Seeking Contributions for a new volume on Wessex

Call for Papers: Wessex - Landscapes, Histories and Identities

Seeking Contributions for a new volume on Wessex

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During the early Middle Ages, Wessex was the name of one of the most important Anglo-Saxon kingdoms, which was situated in the southwest of the island. Apart from its link with the Anglo-Saxon past, the historical Wessex also stands in relation to the Arthurian legends. As Hugh A. MacDougall has shown, narratives of the Anglo-Saxon past as well as Arthurian stories have served as a means to define the British or English national identity (MacDougall 1982). This became of special relevance in the nineteenth century. In historical novels such as those written by Charles Whistler (e.g. A Thane of Wessex, 1896, and A Prince of Cornwall: A Story of Glastonbury and the West in the Days of Ina of Wessex, 1904), the Anglo-Saxon kingdom of the early Middle Ages figures prominently and represents some ideal place which can be remembered and revived. Furthermore, it is at this time, that Wessex became a cultural category in its own right. In fact, it was Thomas Hardy’s decision to set his writings in an area called ‘Wessex’, which gave birth to what can be called the history of ‘modern Wessex’. Thus, most of the nineteenth and twentieth centuries’ references to Wessex were rather concerned with Hardy’s Wessex than with the ‘historical Wessex’. Soon, the term Wessex was regularly used as a denomination for southern and south-west England. At the same time, the region was advertised as a touristic attraction. Thus, in the first two decades of the twentieth century, a huge amount of travel guides for Wessex was published. Some of the publications tried to capture the complexity of the region by combining descriptions of tourist hotspots with essays on the history of Wessex. One example is Clive Holland’s travelogue which was published in 1906. In it, Wessex is presented as a peaceful, rural idyll, which may serve as an antidote to the challenges of modern life. Walter Tyndall’s illustrations, which accompany the text, highlight this neo-romantic transfiguration of Wessex. Indirectly, Wessex thus became connected to ideas of “Little Englandism”. In today’s tourist advertising, this image of Wessex as a rural paradise has been retained.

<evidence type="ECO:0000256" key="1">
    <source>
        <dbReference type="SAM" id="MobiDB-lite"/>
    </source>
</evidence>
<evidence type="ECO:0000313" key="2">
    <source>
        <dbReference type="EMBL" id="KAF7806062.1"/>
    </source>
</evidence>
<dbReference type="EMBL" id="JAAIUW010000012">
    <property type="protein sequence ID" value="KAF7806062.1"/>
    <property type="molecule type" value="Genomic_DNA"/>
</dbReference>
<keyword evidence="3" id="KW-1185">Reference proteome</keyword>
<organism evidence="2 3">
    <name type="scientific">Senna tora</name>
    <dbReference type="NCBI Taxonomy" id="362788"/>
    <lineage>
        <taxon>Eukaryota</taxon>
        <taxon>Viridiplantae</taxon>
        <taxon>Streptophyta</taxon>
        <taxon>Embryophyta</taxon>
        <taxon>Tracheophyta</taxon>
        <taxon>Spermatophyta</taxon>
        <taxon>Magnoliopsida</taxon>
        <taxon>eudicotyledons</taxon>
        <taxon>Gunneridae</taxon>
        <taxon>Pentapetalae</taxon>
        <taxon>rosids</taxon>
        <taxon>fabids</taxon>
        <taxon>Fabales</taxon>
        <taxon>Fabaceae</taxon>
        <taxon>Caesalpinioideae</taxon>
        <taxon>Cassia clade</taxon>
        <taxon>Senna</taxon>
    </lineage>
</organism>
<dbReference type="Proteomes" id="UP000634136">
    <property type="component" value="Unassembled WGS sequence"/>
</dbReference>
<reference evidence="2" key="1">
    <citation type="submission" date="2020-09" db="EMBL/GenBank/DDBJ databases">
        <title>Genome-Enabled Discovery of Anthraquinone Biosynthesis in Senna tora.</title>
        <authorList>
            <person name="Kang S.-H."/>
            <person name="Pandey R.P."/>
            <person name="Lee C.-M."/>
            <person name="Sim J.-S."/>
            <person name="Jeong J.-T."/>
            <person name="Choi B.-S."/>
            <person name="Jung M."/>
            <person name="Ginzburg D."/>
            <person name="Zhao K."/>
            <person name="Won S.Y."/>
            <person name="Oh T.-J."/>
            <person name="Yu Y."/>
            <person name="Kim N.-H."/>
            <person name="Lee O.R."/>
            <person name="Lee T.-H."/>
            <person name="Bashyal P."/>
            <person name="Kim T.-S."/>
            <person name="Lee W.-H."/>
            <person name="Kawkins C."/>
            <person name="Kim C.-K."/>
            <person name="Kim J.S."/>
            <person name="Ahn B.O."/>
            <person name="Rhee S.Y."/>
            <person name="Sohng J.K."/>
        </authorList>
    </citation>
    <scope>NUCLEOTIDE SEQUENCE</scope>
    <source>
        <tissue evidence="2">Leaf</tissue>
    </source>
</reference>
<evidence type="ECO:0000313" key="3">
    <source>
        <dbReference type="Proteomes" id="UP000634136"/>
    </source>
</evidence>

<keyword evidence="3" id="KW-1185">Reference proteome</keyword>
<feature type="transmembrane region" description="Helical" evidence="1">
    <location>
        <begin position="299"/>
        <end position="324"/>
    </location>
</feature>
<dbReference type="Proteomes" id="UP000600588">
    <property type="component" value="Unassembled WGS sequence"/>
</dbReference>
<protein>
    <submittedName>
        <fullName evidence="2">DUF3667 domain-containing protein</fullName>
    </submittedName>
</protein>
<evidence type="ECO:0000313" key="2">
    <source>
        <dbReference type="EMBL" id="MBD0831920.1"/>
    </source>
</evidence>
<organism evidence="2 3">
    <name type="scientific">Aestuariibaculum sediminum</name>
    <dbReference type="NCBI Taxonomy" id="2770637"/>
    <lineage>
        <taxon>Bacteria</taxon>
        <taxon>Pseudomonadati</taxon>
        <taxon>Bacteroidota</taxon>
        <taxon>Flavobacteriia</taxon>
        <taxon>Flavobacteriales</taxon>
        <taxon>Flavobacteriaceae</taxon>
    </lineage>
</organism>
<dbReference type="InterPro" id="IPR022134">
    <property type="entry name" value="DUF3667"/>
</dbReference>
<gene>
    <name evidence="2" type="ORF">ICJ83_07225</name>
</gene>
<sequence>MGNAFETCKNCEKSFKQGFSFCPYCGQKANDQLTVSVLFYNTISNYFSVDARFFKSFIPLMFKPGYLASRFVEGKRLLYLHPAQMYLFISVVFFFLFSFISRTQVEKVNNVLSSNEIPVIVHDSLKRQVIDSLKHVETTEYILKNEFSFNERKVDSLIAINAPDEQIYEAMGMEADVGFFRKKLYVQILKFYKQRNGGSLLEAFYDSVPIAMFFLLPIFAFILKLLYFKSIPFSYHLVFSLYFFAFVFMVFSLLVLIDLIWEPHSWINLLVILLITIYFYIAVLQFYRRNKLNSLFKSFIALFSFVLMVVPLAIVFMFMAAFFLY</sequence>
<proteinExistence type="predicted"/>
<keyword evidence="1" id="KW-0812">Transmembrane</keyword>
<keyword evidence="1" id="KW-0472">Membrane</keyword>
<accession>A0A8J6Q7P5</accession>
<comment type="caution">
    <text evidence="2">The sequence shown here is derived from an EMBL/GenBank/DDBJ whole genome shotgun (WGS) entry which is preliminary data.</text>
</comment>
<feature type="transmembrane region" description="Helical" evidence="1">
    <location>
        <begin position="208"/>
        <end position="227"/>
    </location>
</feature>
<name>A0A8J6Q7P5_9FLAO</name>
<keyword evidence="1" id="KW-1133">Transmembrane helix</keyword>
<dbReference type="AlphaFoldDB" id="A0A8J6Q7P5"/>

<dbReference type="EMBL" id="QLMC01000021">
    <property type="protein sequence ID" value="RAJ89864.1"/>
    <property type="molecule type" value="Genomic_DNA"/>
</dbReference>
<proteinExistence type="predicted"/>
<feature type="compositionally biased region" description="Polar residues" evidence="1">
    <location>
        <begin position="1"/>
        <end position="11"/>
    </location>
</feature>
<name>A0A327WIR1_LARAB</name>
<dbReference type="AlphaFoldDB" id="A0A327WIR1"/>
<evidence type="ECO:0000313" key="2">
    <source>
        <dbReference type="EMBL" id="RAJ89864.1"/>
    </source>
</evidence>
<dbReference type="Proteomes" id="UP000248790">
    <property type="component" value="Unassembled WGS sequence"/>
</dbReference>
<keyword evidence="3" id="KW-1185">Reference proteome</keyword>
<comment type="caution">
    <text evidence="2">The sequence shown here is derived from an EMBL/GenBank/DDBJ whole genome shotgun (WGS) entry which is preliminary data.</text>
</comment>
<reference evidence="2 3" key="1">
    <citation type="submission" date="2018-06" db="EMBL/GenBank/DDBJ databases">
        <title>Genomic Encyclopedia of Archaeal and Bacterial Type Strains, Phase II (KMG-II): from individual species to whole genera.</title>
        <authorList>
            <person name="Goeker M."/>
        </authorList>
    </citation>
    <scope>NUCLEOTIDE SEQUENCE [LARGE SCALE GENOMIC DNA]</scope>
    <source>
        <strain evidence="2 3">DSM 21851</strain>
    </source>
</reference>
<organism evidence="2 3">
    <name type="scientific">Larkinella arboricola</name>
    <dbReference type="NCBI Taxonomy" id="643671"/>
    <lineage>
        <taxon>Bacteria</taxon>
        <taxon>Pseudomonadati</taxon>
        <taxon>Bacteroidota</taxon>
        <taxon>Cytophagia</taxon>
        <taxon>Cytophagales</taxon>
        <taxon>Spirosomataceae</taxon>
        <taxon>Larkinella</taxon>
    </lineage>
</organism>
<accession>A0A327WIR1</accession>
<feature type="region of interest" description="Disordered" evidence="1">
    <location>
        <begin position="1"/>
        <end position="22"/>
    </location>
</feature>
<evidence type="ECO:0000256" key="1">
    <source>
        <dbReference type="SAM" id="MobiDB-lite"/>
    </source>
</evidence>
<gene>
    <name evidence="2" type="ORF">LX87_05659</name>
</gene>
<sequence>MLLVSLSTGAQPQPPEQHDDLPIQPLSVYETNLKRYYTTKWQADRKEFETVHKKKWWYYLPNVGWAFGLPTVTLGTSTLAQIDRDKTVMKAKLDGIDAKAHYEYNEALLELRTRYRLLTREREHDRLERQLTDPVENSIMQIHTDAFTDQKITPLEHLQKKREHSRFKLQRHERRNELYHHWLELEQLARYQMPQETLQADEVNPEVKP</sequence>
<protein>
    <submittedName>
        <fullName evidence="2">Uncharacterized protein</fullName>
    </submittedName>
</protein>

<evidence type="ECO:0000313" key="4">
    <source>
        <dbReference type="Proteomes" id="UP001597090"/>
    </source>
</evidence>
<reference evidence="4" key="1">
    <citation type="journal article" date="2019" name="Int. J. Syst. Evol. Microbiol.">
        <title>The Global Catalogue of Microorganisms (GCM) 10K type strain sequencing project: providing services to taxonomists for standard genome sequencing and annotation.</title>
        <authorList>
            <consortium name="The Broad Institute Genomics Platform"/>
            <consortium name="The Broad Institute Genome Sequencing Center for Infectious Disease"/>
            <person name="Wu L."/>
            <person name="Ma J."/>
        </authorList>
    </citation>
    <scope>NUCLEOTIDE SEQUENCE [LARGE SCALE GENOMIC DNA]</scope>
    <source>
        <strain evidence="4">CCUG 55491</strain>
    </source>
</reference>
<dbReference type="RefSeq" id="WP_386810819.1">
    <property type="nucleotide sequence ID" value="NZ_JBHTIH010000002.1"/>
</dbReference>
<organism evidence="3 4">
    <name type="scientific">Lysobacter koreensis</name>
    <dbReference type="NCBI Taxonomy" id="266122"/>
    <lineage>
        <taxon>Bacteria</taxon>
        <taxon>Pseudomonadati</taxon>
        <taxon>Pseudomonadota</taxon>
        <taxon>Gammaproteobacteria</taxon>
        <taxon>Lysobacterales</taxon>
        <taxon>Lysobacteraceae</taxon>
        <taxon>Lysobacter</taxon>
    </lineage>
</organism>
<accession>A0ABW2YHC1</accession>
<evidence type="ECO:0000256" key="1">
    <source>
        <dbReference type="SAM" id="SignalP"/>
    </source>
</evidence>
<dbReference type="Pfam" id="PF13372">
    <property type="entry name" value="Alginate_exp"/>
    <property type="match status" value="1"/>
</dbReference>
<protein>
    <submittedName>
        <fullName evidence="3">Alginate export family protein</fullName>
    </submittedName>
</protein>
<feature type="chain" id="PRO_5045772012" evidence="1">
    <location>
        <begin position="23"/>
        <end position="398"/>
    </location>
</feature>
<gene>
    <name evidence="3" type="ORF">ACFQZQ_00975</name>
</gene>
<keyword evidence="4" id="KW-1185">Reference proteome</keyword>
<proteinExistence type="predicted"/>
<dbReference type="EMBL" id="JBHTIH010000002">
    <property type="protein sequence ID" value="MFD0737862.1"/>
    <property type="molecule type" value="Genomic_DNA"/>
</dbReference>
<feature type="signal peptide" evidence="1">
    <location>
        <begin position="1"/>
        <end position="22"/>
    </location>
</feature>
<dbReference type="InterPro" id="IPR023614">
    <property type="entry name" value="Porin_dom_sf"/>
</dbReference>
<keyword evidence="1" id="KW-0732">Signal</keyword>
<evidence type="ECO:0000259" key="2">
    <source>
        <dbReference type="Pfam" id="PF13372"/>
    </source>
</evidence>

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The volume Wessex: Landscapes, Histories and Identities wants to discuss the different semantic levels of “Wessex”, the historical as well as the modern. Contributors may focus on, but need not be limited to, the following questions:

How are different imaginations of Wessex linked to formations of collective identity?
How is “Wessex” constructed? Which meanings are associated with the constructions of this region?
How are historical references used in different imaginations of Wessex? Which changes in meaning can be observed?
How can constructions of Wessex be linked to spatial theories (e.g. those of Henri Lefebvre, Edward Soja, Doreen Massey)?

This volume takes its origin from a workshop held within the European Master’s Programme at the Catholic University of Eichstaett-Ingolstadt in June 2021. The majority of the papers were given by students and will also be included in the volume. The following presentations were held during the workshop:

A Comparison of Arminius the Cheruscian and Alfred the Great as National Founding Fathers
The King Alfred Millennial – Celebrating the “Founding Father of All Things English”
Physical Reality vs. Utopian Longing: Wessex in E.M. Forster’s “The Machine Stops” (1909)
Between Region and Empire: Rolf Gardiner’s Visions of Wessex
John Steinbeck, King Arthur and Wessex

If you are willing to contribute to this volume, please send a short abstract of ca. 300 words to both editors no later than 01 March 2022. The final versions of articles (6000-7000 words) must be submitted by 01 June 2022.

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Julia Wiedemann (KU Eichstaett-Ingolstadt)

Andrew Pickering (University of Plymouth)


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